T.S. Eliot once wrote that “When forced to work within a strict framework, the imagination is taxed to its utmost and will produce its richest ideas. Given total freedom, the work is likely to sprawl.” Given his background Eliot may have been talking about the creative restrictions of poetic forms but I think the principle applies to rules in general as well.
Art is one of the few places where you get to make the rules. When recording his fifth studio album My Beautiful Dark Twisted Fantasy Kanye West laid out some studio rules that included:
NO HIPSTER HATS
NO RACKING FOCUS WHILE MUSIC IS BEING PLAYED OR MUSIC IS BEING MADE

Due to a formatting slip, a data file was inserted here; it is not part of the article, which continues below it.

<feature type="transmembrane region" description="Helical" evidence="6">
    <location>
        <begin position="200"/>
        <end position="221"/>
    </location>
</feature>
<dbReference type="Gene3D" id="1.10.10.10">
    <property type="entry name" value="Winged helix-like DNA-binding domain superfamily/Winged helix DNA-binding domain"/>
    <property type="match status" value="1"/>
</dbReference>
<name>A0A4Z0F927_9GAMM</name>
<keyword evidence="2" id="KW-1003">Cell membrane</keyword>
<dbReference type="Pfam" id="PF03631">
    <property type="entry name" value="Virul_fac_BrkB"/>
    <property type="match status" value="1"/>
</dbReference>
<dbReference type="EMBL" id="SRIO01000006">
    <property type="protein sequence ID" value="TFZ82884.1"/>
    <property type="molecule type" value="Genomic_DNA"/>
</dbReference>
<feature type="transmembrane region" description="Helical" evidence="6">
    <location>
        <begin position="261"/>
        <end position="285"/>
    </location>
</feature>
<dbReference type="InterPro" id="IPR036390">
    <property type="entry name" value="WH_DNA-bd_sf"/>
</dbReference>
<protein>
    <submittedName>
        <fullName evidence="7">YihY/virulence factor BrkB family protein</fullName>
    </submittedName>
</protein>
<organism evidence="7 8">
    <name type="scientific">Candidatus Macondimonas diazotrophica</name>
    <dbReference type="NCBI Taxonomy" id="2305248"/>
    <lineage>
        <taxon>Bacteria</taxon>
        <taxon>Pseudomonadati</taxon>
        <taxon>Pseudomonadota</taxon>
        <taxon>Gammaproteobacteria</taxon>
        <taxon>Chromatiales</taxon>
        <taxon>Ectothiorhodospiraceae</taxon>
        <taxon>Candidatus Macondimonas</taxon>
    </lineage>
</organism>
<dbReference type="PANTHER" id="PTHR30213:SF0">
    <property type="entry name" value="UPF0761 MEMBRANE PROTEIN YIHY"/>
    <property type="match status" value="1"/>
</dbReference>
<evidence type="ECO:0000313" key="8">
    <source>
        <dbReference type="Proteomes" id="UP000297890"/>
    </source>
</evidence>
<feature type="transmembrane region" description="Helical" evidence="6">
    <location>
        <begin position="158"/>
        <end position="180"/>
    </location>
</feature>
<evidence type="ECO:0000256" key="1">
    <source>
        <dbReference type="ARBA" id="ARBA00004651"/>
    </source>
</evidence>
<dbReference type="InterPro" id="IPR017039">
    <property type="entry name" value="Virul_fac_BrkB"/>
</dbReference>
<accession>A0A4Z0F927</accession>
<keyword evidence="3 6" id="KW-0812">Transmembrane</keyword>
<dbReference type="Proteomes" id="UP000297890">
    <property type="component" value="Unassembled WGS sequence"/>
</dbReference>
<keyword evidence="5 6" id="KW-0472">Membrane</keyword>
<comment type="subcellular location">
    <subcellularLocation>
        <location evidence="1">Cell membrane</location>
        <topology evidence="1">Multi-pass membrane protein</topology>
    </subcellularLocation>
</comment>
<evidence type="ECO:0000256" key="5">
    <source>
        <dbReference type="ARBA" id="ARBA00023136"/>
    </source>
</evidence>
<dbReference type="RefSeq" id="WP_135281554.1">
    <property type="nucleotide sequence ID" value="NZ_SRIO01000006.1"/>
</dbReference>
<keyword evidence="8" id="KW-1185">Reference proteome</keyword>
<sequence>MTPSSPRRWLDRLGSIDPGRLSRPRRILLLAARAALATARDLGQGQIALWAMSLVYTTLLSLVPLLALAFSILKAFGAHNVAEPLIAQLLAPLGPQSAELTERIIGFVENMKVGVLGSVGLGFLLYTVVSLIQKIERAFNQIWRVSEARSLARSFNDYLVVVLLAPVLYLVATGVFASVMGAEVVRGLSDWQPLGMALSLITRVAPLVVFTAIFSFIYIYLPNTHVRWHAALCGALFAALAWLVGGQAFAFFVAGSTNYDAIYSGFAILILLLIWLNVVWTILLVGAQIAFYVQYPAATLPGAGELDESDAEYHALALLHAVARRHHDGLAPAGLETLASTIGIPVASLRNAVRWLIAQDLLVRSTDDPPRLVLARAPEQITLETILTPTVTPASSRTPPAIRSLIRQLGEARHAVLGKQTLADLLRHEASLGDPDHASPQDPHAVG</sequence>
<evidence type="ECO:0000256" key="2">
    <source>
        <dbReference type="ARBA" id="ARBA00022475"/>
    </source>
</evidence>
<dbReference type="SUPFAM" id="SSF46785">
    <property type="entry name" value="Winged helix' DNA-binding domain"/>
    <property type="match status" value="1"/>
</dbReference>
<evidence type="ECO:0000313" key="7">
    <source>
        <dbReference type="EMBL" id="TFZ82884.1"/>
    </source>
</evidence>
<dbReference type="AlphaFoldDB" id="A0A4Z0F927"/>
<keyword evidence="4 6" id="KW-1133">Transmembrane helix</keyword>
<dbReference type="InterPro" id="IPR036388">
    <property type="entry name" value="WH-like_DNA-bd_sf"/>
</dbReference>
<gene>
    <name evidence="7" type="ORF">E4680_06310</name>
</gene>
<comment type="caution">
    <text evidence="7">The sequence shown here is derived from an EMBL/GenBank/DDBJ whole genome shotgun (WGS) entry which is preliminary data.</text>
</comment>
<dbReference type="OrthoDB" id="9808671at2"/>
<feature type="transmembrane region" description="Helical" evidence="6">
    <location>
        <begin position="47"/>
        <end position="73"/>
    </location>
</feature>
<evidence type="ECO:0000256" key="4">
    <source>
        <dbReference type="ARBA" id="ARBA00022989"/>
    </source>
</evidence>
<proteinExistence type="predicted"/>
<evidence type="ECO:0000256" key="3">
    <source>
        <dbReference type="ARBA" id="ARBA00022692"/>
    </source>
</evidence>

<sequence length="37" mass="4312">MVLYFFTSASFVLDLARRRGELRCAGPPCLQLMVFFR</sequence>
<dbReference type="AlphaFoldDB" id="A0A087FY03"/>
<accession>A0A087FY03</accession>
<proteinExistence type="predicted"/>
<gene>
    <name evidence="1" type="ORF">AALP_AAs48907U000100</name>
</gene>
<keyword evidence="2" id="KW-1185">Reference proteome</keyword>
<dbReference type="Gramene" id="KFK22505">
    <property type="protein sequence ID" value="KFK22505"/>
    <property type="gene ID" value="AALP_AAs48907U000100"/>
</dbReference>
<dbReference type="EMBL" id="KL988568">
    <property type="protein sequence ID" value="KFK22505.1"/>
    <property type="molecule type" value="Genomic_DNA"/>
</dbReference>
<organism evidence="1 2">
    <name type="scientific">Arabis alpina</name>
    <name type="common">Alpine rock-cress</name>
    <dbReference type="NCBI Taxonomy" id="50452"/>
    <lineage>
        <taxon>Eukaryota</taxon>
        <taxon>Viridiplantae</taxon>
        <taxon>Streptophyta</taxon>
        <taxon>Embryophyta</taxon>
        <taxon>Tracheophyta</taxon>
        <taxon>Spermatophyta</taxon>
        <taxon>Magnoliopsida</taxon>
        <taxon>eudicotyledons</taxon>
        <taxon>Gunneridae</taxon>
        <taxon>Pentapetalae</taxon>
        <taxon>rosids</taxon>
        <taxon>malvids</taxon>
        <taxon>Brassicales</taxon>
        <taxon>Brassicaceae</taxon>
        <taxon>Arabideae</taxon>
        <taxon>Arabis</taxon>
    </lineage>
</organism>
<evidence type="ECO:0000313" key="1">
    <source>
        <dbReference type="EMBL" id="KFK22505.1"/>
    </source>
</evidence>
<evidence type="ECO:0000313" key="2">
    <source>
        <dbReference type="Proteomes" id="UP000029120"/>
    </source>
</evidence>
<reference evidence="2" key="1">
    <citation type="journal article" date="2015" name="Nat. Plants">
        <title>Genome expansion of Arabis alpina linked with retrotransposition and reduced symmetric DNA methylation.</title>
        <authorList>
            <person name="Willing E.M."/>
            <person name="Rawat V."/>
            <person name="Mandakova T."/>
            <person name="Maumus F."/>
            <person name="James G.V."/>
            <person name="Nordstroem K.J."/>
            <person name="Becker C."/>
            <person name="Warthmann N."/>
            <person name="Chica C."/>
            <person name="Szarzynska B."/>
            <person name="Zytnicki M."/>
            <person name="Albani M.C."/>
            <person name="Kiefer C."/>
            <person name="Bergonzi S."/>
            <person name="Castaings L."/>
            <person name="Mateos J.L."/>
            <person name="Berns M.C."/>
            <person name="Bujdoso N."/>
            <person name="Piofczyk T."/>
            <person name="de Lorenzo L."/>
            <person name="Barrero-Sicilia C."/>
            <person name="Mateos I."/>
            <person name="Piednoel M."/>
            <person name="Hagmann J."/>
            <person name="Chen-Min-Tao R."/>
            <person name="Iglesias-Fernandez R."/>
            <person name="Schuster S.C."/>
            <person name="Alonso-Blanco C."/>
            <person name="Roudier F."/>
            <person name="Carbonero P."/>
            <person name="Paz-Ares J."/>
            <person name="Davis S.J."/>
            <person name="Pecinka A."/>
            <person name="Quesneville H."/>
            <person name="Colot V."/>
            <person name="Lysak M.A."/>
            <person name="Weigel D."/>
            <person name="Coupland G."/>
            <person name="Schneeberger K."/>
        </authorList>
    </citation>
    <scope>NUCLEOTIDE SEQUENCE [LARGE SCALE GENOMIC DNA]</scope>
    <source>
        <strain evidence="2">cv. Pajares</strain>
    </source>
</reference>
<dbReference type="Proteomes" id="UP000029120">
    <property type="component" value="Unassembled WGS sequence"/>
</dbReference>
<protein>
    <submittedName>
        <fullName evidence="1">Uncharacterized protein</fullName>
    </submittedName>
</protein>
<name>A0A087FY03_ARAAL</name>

These rules may seem arbitrary to me or you but to Kanye these were essential to the particular situation he was in. Someone in the studio, possibly Kanye himself, was tweeting or blogging and no music was being made. So, in that hypothetical situation, the rules are there to prevent (or minimise) the sprawl of procrastination because it’s easy, maybe even natural, to turn away when there’s difficult work to be done.
On this dual nature of ours Don DeLillo wrote that “a writer takes earnest measures to secure his solitude and then finds endless ways to squander it.” If an award-winning novelist also struggles with procrastination (and still manages to write) we’re in good company.
So go ahead. Make some rules for yourself.